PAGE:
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Dead Shrimp Blues: The Imperilled Status of Freshwater Shrimps

April 2, 2015
Euryrhynchus amazoniensis

Euryrhynchus amazoniensis, a widespread Amazonian species (Image: W Klotz)

Guest post by Kevin Smith of the International Union for Conservation of Nature.

I woke up this mornin’ and all my shrimps was dead and gone” is a line sung by the legendary blues artist Robert Johnson back in 1937. It’s a line that sadly resonates today according to new research led by the Oxford University Museum of Natural History and the International Union for Conservation of Nature (IUCN), recently published in the journal PLOSONE. Researchers found that almost a third of freshwater shrimp species, a group which support the livelihoods of some of the world’s poorest communities, are threatened with extinction.

Over the past three years the team – including researchers from the UK, Australia, Austria, Brazil, Indonesia, Mexico, Singapore and Taiwan – assessed the risk of extinction for the world’s 763 freshwater shrimp species using the IUCN Red List Categories and Criteria. They found that 27.8% of species faced pressures severe enough to classify them as ‘threatened’. These included urban and agricultural pollution, human intrusions and disturbance particularly impacting cave dwelling species, invasive species, dams and water abstraction, and impacts from mining. Of unique significance amongst freshwater invertebrates is collecting of wild populations for the ornamental aquarium trade, which is a significant threat to the colourful species found in the ancient lakes of Sulawesi.

Freshwater shrimps are extensively harvested for human food, especially by the poorest communities in tropical regions, where they often dominate the biomass of streams playing a key role in regulating many ecosystem functions. However, little is known about the impacts the loss of these species may cause to ecosystem services. Sammy De Grave, lead author, Oxford University Museum of Natural History

Inage 2

Caridina woltereckae, endemic to Lake Towuti (Sulawesi), currently under threat due to overharvesting for the aquarium trade, pollution and invasive fish species (Image: C Lukhaup)

Two species were declared as “Extinct” and a further ten are also “Possibly Extinct”, but require field surveys to confirm that status. Several of these species are only known from a single cave or stream which have undergone significant levels of habitat degradation and conversion, and have not been sighted for decades. For example, Macrobrachium purpureamanus is only known from peat swamps on Kundur Island, Riau Archipelago (Indonesia), an area which has been extensively converted to an oil palm plantation since 1988.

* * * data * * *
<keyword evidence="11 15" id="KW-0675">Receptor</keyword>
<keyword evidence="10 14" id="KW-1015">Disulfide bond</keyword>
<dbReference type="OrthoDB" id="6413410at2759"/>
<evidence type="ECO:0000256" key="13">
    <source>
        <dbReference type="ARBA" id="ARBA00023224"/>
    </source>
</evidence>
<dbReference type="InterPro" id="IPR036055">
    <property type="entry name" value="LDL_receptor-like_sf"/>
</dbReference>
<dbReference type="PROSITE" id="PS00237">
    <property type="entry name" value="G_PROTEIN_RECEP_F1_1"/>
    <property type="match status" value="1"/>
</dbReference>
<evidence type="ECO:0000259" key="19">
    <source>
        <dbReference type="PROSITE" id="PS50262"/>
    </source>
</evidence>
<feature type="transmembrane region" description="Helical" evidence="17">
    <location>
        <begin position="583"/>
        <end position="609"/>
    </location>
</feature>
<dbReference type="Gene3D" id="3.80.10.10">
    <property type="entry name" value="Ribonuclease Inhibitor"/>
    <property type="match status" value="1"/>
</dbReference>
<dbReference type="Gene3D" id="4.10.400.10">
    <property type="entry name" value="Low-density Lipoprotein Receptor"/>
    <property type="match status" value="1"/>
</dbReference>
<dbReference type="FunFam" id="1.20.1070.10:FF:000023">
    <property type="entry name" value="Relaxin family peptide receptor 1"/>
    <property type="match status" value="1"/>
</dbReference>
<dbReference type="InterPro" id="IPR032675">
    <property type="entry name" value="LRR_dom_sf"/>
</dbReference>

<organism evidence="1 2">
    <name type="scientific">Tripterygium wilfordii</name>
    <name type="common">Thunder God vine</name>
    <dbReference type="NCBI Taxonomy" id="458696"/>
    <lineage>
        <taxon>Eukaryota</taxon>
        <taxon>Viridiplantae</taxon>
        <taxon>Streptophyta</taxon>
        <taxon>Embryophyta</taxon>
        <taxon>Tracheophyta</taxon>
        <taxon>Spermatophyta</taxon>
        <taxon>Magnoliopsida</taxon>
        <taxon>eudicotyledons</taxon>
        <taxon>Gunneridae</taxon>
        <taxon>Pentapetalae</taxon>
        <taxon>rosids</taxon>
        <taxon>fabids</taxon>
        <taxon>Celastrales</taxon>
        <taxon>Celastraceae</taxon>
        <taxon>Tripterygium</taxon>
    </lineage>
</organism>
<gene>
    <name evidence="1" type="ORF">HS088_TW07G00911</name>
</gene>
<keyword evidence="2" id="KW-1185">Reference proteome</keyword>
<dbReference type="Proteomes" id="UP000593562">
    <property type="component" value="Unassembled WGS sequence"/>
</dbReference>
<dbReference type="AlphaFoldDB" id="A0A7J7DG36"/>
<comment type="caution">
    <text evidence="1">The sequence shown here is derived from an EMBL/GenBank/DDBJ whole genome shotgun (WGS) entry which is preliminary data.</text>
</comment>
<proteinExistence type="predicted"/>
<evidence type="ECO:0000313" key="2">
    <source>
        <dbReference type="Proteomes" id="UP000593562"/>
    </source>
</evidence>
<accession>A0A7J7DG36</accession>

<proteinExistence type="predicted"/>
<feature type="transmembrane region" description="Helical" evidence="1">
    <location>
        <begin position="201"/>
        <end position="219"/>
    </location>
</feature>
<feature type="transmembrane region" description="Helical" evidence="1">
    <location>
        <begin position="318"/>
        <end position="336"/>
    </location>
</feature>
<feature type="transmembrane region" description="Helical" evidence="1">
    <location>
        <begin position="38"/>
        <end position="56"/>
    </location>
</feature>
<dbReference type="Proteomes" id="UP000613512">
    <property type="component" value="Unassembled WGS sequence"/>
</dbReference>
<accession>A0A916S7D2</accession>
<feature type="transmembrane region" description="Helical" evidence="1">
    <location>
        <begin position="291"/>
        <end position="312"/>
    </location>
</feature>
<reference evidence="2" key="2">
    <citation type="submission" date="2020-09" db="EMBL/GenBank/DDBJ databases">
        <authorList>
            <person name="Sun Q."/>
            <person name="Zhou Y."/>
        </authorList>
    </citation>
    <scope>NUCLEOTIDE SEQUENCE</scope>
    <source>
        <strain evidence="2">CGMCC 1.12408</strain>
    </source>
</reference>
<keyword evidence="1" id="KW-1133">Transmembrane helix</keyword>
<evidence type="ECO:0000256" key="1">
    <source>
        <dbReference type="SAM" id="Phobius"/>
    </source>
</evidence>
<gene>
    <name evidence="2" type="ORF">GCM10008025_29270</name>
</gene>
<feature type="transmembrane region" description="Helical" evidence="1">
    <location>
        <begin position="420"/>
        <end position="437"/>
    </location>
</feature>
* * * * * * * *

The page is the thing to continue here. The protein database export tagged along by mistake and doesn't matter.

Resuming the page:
The research, which collated distribution data for all species, identified areas containing high levels of species diversity in the Western Ghats, Madagascar, the Guyana Shield area, the upper Amazon, Sulawesi and Indo-China. Additionally, high concentrations of cave dwelling species were found in karst rich areas in China, the western Balkan Peninsula, the Philippines and Cuba.

Screen shot 2015-04-02 at 09.43.54

Global species richness of freshwater shrimps

Although threatened shrimp species are found across the globe, notable concentrations were found in Sulawesi (Indonesia), Cuba, the Philippines and southern China, many of which are restricted to cave habitats. In addition to cave dwelling species, those restricted to lakes, and freshwater springs also face higher levels of threat. For example, the Alabama Cave Shrimp (Palaemonias alabamae) is an Endangered species, known from only four cave systems in Alabama (USA) currently under threat from groundwater abstraction and habitat change.


Palaemonias alabamae (Image: D Fenolio)

“The high levels of extinction threat that the team found for freshwater shrimps have also been found for freshwater crabs and crayfish, and these studies of global faunas highlight the fragile state of freshwater invertebrates across the world. Sadly, the prospect of losing these important species often goes unnoticed. The information on these threatened freshwater crustaceans is readily available on the IUCN Red List and needs to be incorporated into decision making at all levels if we are to protect the world’s rapidly deteriorating freshwater habitats and the amazing but highly threatened species that live there.” Neil Cumberlidge, Chair of the IUCN Freshwater Crustacean Specialist Group

However, for 37% of species there was not sufficient information to identify if they were threatened or not, and these were classed as “Data Deficient”. This deficiency was particularly acute in China and Africa, which both hold significant levels of biodiversity and therefore the current number of species assessed as threatened is very likely an underestimation.

The key conservation recommendations resulting from the study include the need to adopt integrated water resource management (IWRM) principles, environmental flow concepts and comprehensive environmental and social impact assessments (EISAs) to ensure that freshwater biodiversity is incorporated into the decision making processes that affect freshwater systems. In addition, there is an urgent need for field research to help us better understand the life histories, threats and distribution of many shrimp species, particularly those species that migrate to marine or brackish environments for larval development.

Taiwan 2013

Werner Klotz, one of the co-authors of the study, collecting a new species of freshwater shrimp in Taiwan.

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